This fact gives rise to the immunity under N.J.S.A. 59:3-2(d) and N.J.S.A. 59:3-5.
We hold that on these facts, Vinci had no mandatory duty beyond that of physically getting decedent off the highway at 5:15 p.m.
Absent special circumstances a general duty to render aid arises only in instances where the failure to render aid is palpably unreasonable. Under the present facts no such argument can be posited. Any connection between decedent's physical state at the time Officer Vinci responded and 3 hours and 40 minutes later is tenuous at best. [Id. at 153-54 (footnotes omitted).]
We believe the same rationale applies here, and that even if Fisher was not exercising discretion, there is no proof he negligently performed a ministerial task.
We recently affirmed the dismissal of a complaint against two Jersey City police officers who abandoned efforts to find the location of a 9-1-1 caller, possibly contributing to the death of two children and their mother. Wilson v. Jersey City, ___ N.J. Super. ___ (App. Div. 2010). We did so while recognizing that "N.J.S.A. 59:5-4 does not insulate [them] from [the] unfortunate results of their negligently executed ministerial duties," id. at 14 (quoting Massachi, 396 N.J. Super. at 496 (quotation omitted)) and, similarly that "N.J.S.A. 59:3-2(d) and N.J.S.A. 59:2-3(d) do not provide immunity from liability for negligence in performance of ministerial police duties once the police have decided to protect." Id. at 19. We nevertheless found immunity, and what we said there applies here: "[W]e determine that the competing demands associated with protecting and serving the public and the need to be available for general police services made the police officers' conduct in those circumstances reasonable, discretionary, and immune from liability." Id. at 20-21.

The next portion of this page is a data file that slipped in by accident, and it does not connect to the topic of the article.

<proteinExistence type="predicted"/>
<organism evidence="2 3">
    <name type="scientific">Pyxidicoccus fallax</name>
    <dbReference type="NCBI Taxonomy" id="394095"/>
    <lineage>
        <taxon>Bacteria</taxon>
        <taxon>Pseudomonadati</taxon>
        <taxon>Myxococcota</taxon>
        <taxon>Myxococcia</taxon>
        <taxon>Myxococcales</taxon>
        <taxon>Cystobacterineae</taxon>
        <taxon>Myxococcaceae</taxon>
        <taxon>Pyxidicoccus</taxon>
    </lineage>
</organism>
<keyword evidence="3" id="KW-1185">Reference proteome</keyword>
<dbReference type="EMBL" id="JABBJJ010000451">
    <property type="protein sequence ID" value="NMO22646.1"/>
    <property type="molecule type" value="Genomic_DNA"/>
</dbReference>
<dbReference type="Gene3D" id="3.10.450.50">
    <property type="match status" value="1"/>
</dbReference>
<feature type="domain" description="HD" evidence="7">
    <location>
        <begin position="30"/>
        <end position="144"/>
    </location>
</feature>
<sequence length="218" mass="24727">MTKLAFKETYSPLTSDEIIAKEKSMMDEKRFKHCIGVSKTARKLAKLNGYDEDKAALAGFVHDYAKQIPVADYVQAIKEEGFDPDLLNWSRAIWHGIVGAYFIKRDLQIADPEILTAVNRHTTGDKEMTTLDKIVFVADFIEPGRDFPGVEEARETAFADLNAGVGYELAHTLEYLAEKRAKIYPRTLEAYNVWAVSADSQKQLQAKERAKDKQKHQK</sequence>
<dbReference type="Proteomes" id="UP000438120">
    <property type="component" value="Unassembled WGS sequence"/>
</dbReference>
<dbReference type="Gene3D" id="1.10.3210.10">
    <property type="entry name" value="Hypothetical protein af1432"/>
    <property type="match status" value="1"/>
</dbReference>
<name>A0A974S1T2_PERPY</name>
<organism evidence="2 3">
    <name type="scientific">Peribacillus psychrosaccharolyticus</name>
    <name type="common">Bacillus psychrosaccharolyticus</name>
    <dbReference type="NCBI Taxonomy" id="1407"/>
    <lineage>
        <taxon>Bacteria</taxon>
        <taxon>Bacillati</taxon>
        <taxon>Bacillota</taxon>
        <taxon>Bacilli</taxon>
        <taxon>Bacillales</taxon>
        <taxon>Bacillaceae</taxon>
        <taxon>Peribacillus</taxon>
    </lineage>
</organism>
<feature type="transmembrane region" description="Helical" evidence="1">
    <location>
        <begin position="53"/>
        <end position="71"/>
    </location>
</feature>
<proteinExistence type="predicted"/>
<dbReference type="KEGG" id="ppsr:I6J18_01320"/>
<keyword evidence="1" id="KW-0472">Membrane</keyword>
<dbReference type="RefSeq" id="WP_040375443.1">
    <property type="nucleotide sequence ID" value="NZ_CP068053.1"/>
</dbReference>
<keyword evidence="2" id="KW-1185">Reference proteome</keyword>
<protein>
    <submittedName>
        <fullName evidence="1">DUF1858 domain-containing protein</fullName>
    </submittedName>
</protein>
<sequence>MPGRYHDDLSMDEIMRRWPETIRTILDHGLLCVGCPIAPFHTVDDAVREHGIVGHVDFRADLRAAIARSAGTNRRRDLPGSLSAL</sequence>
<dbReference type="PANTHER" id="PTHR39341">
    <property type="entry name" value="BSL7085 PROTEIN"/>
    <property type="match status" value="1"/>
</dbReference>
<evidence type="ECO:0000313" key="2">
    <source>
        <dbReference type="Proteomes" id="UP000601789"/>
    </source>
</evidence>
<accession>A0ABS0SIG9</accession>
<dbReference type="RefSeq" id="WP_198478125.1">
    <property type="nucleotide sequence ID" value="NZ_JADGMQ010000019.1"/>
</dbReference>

We are satisfied that Morey is applicable in this case, and we uphold the dismissal of plaintiffs' complaint either because the issue involved the exercise of discretion or the nonnegligent performance of a ministerial act. Having done so, we need not consider the impact of other sections of the Act.